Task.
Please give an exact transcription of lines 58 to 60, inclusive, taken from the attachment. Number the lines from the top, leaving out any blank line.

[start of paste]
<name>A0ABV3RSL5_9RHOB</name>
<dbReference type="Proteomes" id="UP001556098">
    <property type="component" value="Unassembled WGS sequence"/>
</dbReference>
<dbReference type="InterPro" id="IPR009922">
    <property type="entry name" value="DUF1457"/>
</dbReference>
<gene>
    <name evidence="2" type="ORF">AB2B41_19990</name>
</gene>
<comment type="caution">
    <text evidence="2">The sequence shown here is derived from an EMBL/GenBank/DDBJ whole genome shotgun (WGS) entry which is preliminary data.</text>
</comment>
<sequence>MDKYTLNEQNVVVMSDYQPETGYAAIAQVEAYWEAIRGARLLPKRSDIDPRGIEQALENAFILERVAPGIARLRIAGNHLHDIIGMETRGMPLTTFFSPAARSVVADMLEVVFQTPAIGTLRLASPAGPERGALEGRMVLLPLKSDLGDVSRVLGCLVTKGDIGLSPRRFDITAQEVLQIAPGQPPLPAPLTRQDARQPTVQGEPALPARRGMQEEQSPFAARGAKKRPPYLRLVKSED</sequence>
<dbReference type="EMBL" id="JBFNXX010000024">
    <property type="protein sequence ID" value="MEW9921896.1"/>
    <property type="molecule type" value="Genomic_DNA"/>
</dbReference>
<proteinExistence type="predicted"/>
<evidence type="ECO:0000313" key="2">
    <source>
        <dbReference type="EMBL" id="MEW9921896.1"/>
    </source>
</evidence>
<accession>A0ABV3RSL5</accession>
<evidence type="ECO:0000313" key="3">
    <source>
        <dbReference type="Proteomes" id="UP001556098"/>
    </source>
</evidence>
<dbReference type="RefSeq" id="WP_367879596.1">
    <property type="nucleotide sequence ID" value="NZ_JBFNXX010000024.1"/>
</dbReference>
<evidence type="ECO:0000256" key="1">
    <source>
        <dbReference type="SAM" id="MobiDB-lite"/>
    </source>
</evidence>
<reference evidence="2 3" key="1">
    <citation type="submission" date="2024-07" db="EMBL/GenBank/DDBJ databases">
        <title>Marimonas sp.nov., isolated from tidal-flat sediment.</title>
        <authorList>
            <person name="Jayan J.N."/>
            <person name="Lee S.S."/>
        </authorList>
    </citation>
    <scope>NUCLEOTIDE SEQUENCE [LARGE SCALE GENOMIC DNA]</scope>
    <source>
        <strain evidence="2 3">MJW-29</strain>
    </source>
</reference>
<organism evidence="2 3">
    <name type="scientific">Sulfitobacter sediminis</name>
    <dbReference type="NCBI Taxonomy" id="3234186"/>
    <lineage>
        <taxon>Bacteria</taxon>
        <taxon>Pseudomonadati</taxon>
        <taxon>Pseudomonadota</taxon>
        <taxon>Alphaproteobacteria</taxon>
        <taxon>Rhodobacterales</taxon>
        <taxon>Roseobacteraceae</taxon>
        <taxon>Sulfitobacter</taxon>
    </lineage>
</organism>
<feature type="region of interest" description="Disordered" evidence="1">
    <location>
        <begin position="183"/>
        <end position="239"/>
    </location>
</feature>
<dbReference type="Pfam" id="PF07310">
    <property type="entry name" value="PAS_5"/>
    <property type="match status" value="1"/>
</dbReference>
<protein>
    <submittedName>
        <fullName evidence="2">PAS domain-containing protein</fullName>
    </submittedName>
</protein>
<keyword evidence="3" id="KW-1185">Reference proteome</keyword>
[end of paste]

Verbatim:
        <taxon>Pseudomonadota</taxon>
        <taxon>Alphaproteobacteria</taxon>
        <taxon>Rhodobacterales</taxon>